If you've ever fancied being the lord or lady of the manor, albeit a ruined one, for a modest enough €225,000, a castle overlooking a lake can be yours.
Sigginstown Castle, whose origins date back many hundreds of years, has come on to the market and according to auctioner John Keane 'is a peach that will make a wonderful residence.'
Set in five acres, the old castle consisting of a square tower of considerable strength, is said to have been built by the old Anglo-Norman family of de Sygan. They had settled in Tacumshane after Strongbow's invasion in 1172, and remained until 1641 when they were dispossessed in the Cromwellian Confiscations.
The castle ruins include a spiral staircase, a lookout and a machicolation from which boiling oil might have been poured on the unwary. The castle tower and the attached derelict house could become someone's grand design, subject to a big enough bank balance.
The 'Treasures of Tacumshane' publication says the earliest record refers to Thomas Syggen of 1342. There is also a Thomas Sygens recorded in 1550.
An N.Siggin - son of Richard - is recorded as inheriting 120 acres at Sigginstown, and a water mill in 1633. Edward Siggins was the last of the family in possession of Sigginstown Castle and lands which went on to become the property of William Jacob. It is said that he was responsible for introducing conscription to this area. He died in 1668. By 1702 it was owned by the Rev. John Jacob, who died in 1790 and is buried in the churchyard of Ishartmon.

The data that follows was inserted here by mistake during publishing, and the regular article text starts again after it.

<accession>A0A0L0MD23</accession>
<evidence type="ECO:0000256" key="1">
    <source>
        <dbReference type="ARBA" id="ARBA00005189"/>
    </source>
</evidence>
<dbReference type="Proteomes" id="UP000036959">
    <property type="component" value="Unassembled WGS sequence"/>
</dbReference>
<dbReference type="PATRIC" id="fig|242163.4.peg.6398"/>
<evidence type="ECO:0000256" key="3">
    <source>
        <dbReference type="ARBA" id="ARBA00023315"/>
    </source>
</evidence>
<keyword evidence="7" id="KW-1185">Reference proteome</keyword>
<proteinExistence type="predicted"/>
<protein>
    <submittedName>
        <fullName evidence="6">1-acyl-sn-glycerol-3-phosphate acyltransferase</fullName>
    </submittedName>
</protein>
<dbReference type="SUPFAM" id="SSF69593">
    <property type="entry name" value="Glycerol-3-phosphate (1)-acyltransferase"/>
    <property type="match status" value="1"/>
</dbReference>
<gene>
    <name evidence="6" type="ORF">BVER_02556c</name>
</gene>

In the early 19th Century a family by the name of Heron were said to have lived at the castle. Apparently they had five children, all of whom died very young. At this time the property was still in the ownership of the Jacob family through a son who, it is reported, was 'of a weak mind was cared for by one of his sisters who had married a farmer named Michael Wilson'.
Her son who inherited it is stated to have 'alieniated most of the property and now lives in the half ruined house adjoining the old tower of Sigginstown Castle'.
In 1840 the castle was described as being in good preservation, measuring on the water side 25 feet by 23 feet, 7 inches, and about 50 feet high, and that it was much used as a store by a farmer whose house is built against it.
Ownership has continued in the Wilson family ever since.
They lived there up until the beginning of the 20th Century. Family members around this period included Fanny Wilson, who died in 1914; and Mary Kate Wilson, who married Richard Pierce. Mary Kate's grandson, also a Richard Pierce, who lives at Balwinstown, is the current owner.
'It's steeped in history and would lend itself to re-furbishment and has the ideal setting beside the lakes,' said John.